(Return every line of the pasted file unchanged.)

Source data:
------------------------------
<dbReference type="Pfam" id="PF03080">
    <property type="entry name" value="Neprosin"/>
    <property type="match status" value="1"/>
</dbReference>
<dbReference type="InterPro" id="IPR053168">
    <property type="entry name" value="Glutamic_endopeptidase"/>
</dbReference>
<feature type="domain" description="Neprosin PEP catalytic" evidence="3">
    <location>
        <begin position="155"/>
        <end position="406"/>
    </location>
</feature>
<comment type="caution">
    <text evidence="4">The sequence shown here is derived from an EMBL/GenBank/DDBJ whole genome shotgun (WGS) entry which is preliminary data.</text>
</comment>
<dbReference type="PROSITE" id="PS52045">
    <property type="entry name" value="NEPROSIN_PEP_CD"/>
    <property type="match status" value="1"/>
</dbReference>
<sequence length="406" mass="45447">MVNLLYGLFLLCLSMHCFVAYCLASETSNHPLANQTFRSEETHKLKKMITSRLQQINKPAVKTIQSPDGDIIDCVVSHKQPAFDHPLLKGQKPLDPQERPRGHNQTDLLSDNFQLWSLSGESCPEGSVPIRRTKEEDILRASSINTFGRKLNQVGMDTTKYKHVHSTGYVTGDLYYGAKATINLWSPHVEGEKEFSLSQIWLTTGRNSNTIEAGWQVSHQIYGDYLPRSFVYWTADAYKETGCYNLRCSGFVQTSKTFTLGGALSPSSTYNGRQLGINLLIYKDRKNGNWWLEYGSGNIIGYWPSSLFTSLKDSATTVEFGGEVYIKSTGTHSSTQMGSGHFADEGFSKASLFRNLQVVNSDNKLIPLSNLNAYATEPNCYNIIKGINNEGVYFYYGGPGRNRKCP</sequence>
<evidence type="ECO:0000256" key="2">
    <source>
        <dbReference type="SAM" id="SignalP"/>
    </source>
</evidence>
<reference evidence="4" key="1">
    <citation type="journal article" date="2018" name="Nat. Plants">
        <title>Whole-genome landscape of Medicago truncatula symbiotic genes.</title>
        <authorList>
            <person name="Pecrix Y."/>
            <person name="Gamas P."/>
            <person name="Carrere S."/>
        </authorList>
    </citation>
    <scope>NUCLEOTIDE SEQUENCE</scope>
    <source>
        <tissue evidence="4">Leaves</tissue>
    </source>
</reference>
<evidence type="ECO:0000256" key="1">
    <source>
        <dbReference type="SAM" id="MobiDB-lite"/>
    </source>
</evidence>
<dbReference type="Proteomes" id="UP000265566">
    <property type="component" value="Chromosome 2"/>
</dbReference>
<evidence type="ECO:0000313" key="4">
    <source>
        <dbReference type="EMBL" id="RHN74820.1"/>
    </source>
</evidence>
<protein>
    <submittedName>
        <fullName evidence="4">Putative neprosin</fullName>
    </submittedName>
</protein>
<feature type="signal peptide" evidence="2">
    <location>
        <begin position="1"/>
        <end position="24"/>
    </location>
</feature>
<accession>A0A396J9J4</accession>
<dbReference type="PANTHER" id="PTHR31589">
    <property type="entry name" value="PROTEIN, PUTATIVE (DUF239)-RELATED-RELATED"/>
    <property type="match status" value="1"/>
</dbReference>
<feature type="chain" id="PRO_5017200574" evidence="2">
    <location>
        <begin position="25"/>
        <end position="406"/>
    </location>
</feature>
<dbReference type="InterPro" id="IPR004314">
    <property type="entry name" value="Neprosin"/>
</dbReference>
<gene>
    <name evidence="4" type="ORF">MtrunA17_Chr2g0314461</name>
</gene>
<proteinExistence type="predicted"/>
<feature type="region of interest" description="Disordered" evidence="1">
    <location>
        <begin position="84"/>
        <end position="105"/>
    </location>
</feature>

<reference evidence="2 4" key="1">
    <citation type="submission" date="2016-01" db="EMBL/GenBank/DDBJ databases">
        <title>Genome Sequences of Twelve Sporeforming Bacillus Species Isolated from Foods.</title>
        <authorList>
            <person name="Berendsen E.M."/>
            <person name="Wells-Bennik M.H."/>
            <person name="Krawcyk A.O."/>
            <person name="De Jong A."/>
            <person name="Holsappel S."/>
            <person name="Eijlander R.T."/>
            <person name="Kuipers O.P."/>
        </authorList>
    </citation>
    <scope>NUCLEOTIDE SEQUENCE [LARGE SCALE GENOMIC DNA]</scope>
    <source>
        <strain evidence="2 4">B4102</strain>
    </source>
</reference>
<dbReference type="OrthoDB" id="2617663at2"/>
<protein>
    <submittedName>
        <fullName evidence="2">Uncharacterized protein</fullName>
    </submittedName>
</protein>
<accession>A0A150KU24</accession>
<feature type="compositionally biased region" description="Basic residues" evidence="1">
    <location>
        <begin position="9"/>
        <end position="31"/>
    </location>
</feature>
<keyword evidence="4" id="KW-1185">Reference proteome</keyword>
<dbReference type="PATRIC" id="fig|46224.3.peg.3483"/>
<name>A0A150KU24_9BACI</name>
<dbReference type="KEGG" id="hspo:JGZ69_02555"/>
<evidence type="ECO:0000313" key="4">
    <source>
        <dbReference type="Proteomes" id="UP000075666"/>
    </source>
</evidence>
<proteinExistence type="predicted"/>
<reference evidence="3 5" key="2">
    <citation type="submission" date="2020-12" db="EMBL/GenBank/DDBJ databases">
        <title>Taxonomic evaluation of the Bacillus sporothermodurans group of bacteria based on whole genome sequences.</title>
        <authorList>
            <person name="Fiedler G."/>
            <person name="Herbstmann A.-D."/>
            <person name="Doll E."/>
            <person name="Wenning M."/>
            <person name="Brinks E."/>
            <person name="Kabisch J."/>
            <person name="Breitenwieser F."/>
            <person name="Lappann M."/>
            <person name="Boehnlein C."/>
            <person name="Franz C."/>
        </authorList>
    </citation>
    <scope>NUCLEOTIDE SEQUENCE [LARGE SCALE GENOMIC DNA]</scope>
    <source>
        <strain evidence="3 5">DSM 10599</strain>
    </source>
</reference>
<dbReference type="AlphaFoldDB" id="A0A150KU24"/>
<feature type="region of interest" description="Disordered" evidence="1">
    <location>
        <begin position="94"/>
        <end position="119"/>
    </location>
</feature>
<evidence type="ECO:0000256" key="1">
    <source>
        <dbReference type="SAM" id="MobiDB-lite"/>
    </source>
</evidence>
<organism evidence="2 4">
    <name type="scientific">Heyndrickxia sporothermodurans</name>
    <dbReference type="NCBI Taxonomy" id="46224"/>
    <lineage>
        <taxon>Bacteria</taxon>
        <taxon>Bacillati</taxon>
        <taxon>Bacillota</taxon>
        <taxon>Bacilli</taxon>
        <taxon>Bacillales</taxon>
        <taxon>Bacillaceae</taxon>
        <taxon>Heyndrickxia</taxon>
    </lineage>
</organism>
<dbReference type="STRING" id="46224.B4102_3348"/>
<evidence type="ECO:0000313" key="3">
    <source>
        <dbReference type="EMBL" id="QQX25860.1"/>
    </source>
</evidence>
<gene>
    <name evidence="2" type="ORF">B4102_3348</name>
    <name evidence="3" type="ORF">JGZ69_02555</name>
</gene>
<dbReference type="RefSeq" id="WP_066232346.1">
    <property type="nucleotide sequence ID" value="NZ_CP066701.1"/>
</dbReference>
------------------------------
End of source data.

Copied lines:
<dbReference type="Pfam" id="PF03080">
    <property type="entry name" value="Neprosin"/>
    <property type="match status" value="1"/>
</dbReference>
<dbReference type="InterPro" id="IPR053168">
    <property type="entry name" value="Glutamic_endopeptidase"/>
</dbReference>
<feature type="domain" description="Neprosin PEP catalytic" evidence="3">
    <location>
        <begin position="155"/>
        <end position="406"/>
    </location>
</feature>
<comment type="caution">
    <text evidence="4">The sequence shown here is derived from an EMBL/GenBank/DDBJ whole genome shotgun (WGS) entry which is preliminary data.</text>
</comment>
<dbReference type="PROSITE" id="PS52045">
    <property type="entry name" value="NEPROSIN_PEP_CD"/>
    <property type="match status" value="1"/>
</dbReference>
<sequence length="406" mass="45447">MVNLLYGLFLLCLSMHCFVAYCLASETSNHPLANQTFRSEETHKLKKMITSRLQQINKPAVKTIQSPDGDIIDCVVSHKQPAFDHPLLKGQKPLDPQERPRGHNQTDLLSDNFQLWSLSGESCPEGSVPIRRTKEEDILRASSINTFGRKLNQVGMDTTKYKHVHSTGYVTGDLYYGAKATINLWSPHVEGEKEFSLSQIWLTTGRNSNTIEAGWQVSHQIYGDYLPRSFVYWTADAYKETGCYNLRCSGFVQTSKTFTLGGALSPSSTYNGRQLGINLLIYKDRKNGNWWLEYGSGNIIGYWPSSLFTSLKDSATTVEFGGEVYIKSTGTHSSTQMGSGHFADEGFSKASLFRNLQVVNSDNKLIPLSNLNAYATEPNCYNIIKGINNEGVYFYYGGPGRNRKCP</sequence>
<evidence type="ECO:0000256" key="2">
    <source>
        <dbReference type="SAM" id="SignalP"/>
    </source>
</evidence>
<reference evidence="4" key="1">
    <citation type="journal article" date="2018" name="Nat. Plants">
        <title>Whole-genome landscape of Medicago truncatula symbiotic genes.</title>
        <authorList>
            <person name="Pecrix Y."/>
            <person name="Gamas P."/>
            <person name="Carrere S."/>
        </authorList>
    </citation>
    <scope>NUCLEOTIDE SEQUENCE</scope>
    <source>
        <tissue evidence="4">Leaves</tissue>
    </source>
</reference>
<evidence type="ECO:0000256" key="1">
    <source>
        <dbReference type="SAM" id="MobiDB-lite"/>
    </source>
</evidence>
<dbReference type="Proteomes" id="UP000265566">
    <property type="component" value="Chromosome 2"/>
</dbReference>
<evidence type="ECO:0000313" key="4">
    <source>
        <dbReference type="EMBL" id="RHN74820.1"/>
    </source>
</evidence>
<protein>
    <submittedName>
        <fullName evidence="4">Putative neprosin</fullName>
    </submittedName>
</protein>
<feature type="signal peptide" evidence="2">
    <location>
        <begin position="1"/>
        <end position="24"/>
    </location>
</feature>
<accession>A0A396J9J4</accession>
<dbReference type="PANTHER" id="PTHR31589">
    <property type="entry name" value="PROTEIN, PUTATIVE (DUF239)-RELATED-RELATED"/>
    <property type="match status" value="1"/>
</dbReference>
<feature type="chain" id="PRO_5017200574" evidence="2">
    <location>
        <begin position="25"/>
        <end position="406"/>
    </location>
</feature>
<dbReference type="InterPro" id="IPR004314">
    <property type="entry name" value="Neprosin"/>
</dbReference>
<gene>
    <name evidence="4" type="ORF">MtrunA17_Chr2g0314461</name>
</gene>
<proteinExistence type="predicted"/>
<feature type="region of interest" description="Disordered" evidence="1">
    <location>
        <begin position="84"/>
        <end position="105"/>
    </location>
</feature>

<reference evidence="2 4" key="1">
    <citation type="submission" date="2016-01" db="EMBL/GenBank/DDBJ databases">
        <title>Genome Sequences of Twelve Sporeforming Bacillus Species Isolated from Foods.</title>
        <authorList>
            <person name="Berendsen E.M."/>
            <person name="Wells-Bennik M.H."/>
            <person name="Krawcyk A.O."/>
            <person name="De Jong A."/>
            <person name="Holsappel S."/>
            <person name="Eijlander R.T."/>
            <person name="Kuipers O.P."/>
        </authorList>
    </citation>
    <scope>NUCLEOTIDE SEQUENCE [LARGE SCALE GENOMIC DNA]</scope>
    <source>
        <strain evidence="2 4">B4102</strain>
    </source>
</reference>
<dbReference type="OrthoDB" id="2617663at2"/>
<protein>
    <submittedName>
        <fullName evidence="2">Uncharacterized protein</fullName>
    </submittedName>
</protein>
<accession>A0A150KU24</accession>
<feature type="compositionally biased region" description="Basic residues" evidence="1">
    <location>
        <begin position="9"/>
        <end position="31"/>
    </location>
</feature>
<keyword evidence="4" id="KW-1185">Reference proteome</keyword>
<dbReference type="PATRIC" id="fig|46224.3.peg.3483"/>
<name>A0A150KU24_9BACI</name>
<dbReference type="KEGG" id="hspo:JGZ69_02555"/>
<evidence type="ECO:0000313" key="4">
    <source>
        <dbReference type="Proteomes" id="UP000075666"/>
    </source>
</evidence>
<proteinExistence type="predicted"/>
<reference evidence="3 5" key="2">
    <citation type="submission" date="2020-12" db="EMBL/GenBank/DDBJ databases">
        <title>Taxonomic evaluation of the Bacillus sporothermodurans group of bacteria based on whole genome sequences.</title>
        <authorList>
            <person name="Fiedler G."/>
            <person name="Herbstmann A.-D."/>
            <person name="Doll E."/>
            <person name="Wenning M."/>
            <person name="Brinks E."/>
            <person name="Kabisch J."/>
            <person name="Breitenwieser F."/>
            <person name="Lappann M."/>
            <person name="Boehnlein C."/>
            <person name="Franz C."/>
        </authorList>
    </citation>
    <scope>NUCLEOTIDE SEQUENCE [LARGE SCALE GENOMIC DNA]</scope>
    <source>
        <strain evidence="3 5">DSM 10599</strain>
    </source>
</reference>
<dbReference type="AlphaFoldDB" id="A0A150KU24"/>
<feature type="region of interest" description="Disordered" evidence="1">
    <location>
        <begin position="94"/>
        <end position="119"/>
    </location>
</feature>
<evidence type="ECO:0000256" key="1">
    <source>
        <dbReference type="SAM" id="MobiDB-lite"/>
    </source>
</evidence>
<organism evidence="2 4">
    <name type="scientific">Heyndrickxia sporothermodurans</name>
    <dbReference type="NCBI Taxonomy" id="46224"/>
    <lineage>
        <taxon>Bacteria</taxon>
        <taxon>Bacillati</taxon>
        <taxon>Bacillota</taxon>
        <taxon>Bacilli</taxon>
        <taxon>Bacillales</taxon>
        <taxon>Bacillaceae</taxon>
        <taxon>Heyndrickxia</taxon>
    </lineage>
</organism>
<dbReference type="STRING" id="46224.B4102_3348"/>
<evidence type="ECO:0000313" key="3">
    <source>
        <dbReference type="EMBL" id="QQX25860.1"/>
    </source>
</evidence>
<gene>
    <name evidence="2" type="ORF">B4102_3348</name>
    <name evidence="3" type="ORF">JGZ69_02555</name>
</gene>
<dbReference type="RefSeq" id="WP_066232346.1">
    <property type="nucleotide sequence ID" value="NZ_CP066701.1"/>
</dbReference>